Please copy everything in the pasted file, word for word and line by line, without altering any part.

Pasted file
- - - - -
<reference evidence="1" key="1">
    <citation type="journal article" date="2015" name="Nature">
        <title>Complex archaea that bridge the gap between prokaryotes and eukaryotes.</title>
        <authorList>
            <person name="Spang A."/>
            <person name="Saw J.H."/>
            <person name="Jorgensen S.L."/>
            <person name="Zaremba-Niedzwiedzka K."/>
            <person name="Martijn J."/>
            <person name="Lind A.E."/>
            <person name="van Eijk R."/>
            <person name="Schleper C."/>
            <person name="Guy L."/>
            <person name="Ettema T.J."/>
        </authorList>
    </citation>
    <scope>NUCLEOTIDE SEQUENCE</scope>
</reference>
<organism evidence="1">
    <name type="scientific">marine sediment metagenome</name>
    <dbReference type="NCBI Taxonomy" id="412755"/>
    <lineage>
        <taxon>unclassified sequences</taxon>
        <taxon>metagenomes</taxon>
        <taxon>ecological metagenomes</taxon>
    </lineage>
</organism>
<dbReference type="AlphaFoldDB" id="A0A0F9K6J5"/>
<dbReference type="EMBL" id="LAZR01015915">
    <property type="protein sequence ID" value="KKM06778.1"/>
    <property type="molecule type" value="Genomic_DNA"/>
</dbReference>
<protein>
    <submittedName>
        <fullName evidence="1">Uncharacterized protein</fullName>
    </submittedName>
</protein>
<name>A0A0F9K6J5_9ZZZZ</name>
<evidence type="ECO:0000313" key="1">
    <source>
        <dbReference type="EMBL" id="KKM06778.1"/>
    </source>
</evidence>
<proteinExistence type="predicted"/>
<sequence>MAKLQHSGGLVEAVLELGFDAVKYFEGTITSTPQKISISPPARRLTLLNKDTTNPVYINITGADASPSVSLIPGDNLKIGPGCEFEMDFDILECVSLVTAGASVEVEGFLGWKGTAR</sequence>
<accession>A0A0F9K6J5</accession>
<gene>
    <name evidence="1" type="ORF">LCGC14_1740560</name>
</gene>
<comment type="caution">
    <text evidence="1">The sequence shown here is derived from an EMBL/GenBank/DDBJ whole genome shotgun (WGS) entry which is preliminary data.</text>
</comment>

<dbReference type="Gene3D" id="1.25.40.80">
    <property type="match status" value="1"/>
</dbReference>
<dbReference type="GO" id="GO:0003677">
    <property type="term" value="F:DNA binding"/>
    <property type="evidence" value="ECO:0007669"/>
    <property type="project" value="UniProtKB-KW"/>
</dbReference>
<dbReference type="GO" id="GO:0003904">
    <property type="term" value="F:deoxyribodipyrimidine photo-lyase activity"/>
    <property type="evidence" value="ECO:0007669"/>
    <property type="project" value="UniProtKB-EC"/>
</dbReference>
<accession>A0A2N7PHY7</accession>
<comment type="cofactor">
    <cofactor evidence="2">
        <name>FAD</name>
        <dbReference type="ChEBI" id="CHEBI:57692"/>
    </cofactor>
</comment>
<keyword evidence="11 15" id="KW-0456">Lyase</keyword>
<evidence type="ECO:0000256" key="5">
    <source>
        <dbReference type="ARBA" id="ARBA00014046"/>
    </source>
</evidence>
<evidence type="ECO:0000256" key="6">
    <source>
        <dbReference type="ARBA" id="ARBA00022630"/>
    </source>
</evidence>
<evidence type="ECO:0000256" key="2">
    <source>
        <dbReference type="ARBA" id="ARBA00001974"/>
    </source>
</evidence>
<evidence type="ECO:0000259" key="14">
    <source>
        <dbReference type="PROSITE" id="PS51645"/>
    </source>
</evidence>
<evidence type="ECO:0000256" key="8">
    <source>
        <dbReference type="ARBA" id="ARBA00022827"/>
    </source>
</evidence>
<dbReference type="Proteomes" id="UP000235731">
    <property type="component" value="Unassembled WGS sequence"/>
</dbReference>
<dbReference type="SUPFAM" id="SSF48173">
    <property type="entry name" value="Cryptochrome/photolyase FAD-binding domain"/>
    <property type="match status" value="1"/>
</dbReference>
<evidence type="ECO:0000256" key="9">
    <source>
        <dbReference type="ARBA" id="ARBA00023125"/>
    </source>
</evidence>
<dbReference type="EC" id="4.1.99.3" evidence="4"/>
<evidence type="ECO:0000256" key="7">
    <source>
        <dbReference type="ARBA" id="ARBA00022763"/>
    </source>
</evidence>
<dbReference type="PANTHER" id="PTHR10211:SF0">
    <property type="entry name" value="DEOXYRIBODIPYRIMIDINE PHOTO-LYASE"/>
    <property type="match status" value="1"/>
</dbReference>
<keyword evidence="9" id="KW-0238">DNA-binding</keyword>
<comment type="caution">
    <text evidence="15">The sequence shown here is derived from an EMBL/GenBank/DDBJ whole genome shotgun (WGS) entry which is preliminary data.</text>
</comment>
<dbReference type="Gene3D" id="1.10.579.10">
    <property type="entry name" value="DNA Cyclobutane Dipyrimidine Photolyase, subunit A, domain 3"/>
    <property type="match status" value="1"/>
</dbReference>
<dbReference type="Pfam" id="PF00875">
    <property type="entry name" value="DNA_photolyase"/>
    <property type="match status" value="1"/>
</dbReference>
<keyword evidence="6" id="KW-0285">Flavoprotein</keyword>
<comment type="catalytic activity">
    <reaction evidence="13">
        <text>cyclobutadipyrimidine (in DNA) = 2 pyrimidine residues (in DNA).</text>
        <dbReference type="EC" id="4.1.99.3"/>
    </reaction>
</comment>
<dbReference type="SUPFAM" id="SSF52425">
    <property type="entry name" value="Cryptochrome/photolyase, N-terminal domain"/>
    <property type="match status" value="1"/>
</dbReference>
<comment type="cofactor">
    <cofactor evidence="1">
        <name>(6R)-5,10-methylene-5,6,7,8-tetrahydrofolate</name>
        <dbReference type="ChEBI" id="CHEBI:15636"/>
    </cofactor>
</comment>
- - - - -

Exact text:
<reference evidence="1" key="1">
    <citation type="journal article" date="2015" name="Nature">
        <title>Complex archaea that bridge the gap between prokaryotes and eukaryotes.</title>
        <authorList>
            <person name="Spang A."/>
            <person name="Saw J.H."/>
            <person name="Jorgensen S.L."/>
            <person name="Zaremba-Niedzwiedzka K."/>
            <person name="Martijn J."/>
            <person name="Lind A.E."/>
            <person name="van Eijk R."/>
            <person name="Schleper C."/>
            <person name="Guy L."/>
            <person name="Ettema T.J."/>
        </authorList>
    </citation>
    <scope>NUCLEOTIDE SEQUENCE</scope>
</reference>
<organism evidence="1">
    <name type="scientific">marine sediment metagenome</name>
    <dbReference type="NCBI Taxonomy" id="412755"/>
    <lineage>
        <taxon>unclassified sequences</taxon>
        <taxon>metagenomes</taxon>
        <taxon>ecological metagenomes</taxon>
    </lineage>
</organism>
<dbReference type="AlphaFoldDB" id="A0A0F9K6J5"/>
<dbReference type="EMBL" id="LAZR01015915">
    <property type="protein sequence ID" value="KKM06778.1"/>
    <property type="molecule type" value="Genomic_DNA"/>
</dbReference>
<protein>
    <submittedName>
        <fullName evidence="1">Uncharacterized protein</fullName>
    </submittedName>
</protein>
<name>A0A0F9K6J5_9ZZZZ</name>
<evidence type="ECO:0000313" key="1">
    <source>
        <dbReference type="EMBL" id="KKM06778.1"/>
    </source>
</evidence>
<proteinExistence type="predicted"/>
<sequence>MAKLQHSGGLVEAVLELGFDAVKYFEGTITSTPQKISISPPARRLTLLNKDTTNPVYINITGADASPSVSLIPGDNLKIGPGCEFEMDFDILECVSLVTAGASVEVEGFLGWKGTAR</sequence>
<accession>A0A0F9K6J5</accession>
<gene>
    <name evidence="1" type="ORF">LCGC14_1740560</name>
</gene>
<comment type="caution">
    <text evidence="1">The sequence shown here is derived from an EMBL/GenBank/DDBJ whole genome shotgun (WGS) entry which is preliminary data.</text>
</comment>

<dbReference type="Gene3D" id="1.25.40.80">
    <property type="match status" value="1"/>
</dbReference>
<dbReference type="GO" id="GO:0003677">
    <property type="term" value="F:DNA binding"/>
    <property type="evidence" value="ECO:0007669"/>
    <property type="project" value="UniProtKB-KW"/>
</dbReference>
<dbReference type="GO" id="GO:0003904">
    <property type="term" value="F:deoxyribodipyrimidine photo-lyase activity"/>
    <property type="evidence" value="ECO:0007669"/>
    <property type="project" value="UniProtKB-EC"/>
</dbReference>
<accession>A0A2N7PHY7</accession>
<comment type="cofactor">
    <cofactor evidence="2">
        <name>FAD</name>
        <dbReference type="ChEBI" id="CHEBI:57692"/>
    </cofactor>
</comment>
<keyword evidence="11 15" id="KW-0456">Lyase</keyword>
<evidence type="ECO:0000256" key="5">
    <source>
        <dbReference type="ARBA" id="ARBA00014046"/>
    </source>
</evidence>
<evidence type="ECO:0000256" key="6">
    <source>
        <dbReference type="ARBA" id="ARBA00022630"/>
    </source>
</evidence>
<evidence type="ECO:0000256" key="2">
    <source>
        <dbReference type="ARBA" id="ARBA00001974"/>
    </source>
</evidence>
<evidence type="ECO:0000259" key="14">
    <source>
        <dbReference type="PROSITE" id="PS51645"/>
    </source>
</evidence>
<evidence type="ECO:0000256" key="8">
    <source>
        <dbReference type="ARBA" id="ARBA00022827"/>
    </source>
</evidence>
<dbReference type="Proteomes" id="UP000235731">
    <property type="component" value="Unassembled WGS sequence"/>
</dbReference>
<dbReference type="SUPFAM" id="SSF48173">
    <property type="entry name" value="Cryptochrome/photolyase FAD-binding domain"/>
    <property type="match status" value="1"/>
</dbReference>
<evidence type="ECO:0000256" key="9">
    <source>
        <dbReference type="ARBA" id="ARBA00023125"/>
    </source>
</evidence>
<dbReference type="EC" id="4.1.99.3" evidence="4"/>
<evidence type="ECO:0000256" key="7">
    <source>
        <dbReference type="ARBA" id="ARBA00022763"/>
    </source>
</evidence>
<dbReference type="PANTHER" id="PTHR10211:SF0">
    <property type="entry name" value="DEOXYRIBODIPYRIMIDINE PHOTO-LYASE"/>
    <property type="match status" value="1"/>
</dbReference>
<keyword evidence="9" id="KW-0238">DNA-binding</keyword>
<comment type="caution">
    <text evidence="15">The sequence shown here is derived from an EMBL/GenBank/DDBJ whole genome shotgun (WGS) entry which is preliminary data.</text>
</comment>
<dbReference type="Gene3D" id="1.10.579.10">
    <property type="entry name" value="DNA Cyclobutane Dipyrimidine Photolyase, subunit A, domain 3"/>
    <property type="match status" value="1"/>
</dbReference>
<dbReference type="Pfam" id="PF00875">
    <property type="entry name" value="DNA_photolyase"/>
    <property type="match status" value="1"/>
</dbReference>
<keyword evidence="6" id="KW-0285">Flavoprotein</keyword>
<comment type="catalytic activity">
    <reaction evidence="13">
        <text>cyclobutadipyrimidine (in DNA) = 2 pyrimidine residues (in DNA).</text>
        <dbReference type="EC" id="4.1.99.3"/>
    </reaction>
</comment>
<dbReference type="SUPFAM" id="SSF52425">
    <property type="entry name" value="Cryptochrome/photolyase, N-terminal domain"/>
    <property type="match status" value="1"/>
</dbReference>
<comment type="cofactor">
    <cofactor evidence="1">
        <name>(6R)-5,10-methylene-5,6,7,8-tetrahydrofolate</name>
        <dbReference type="ChEBI" id="CHEBI:15636"/>
    </cofactor>
</comment>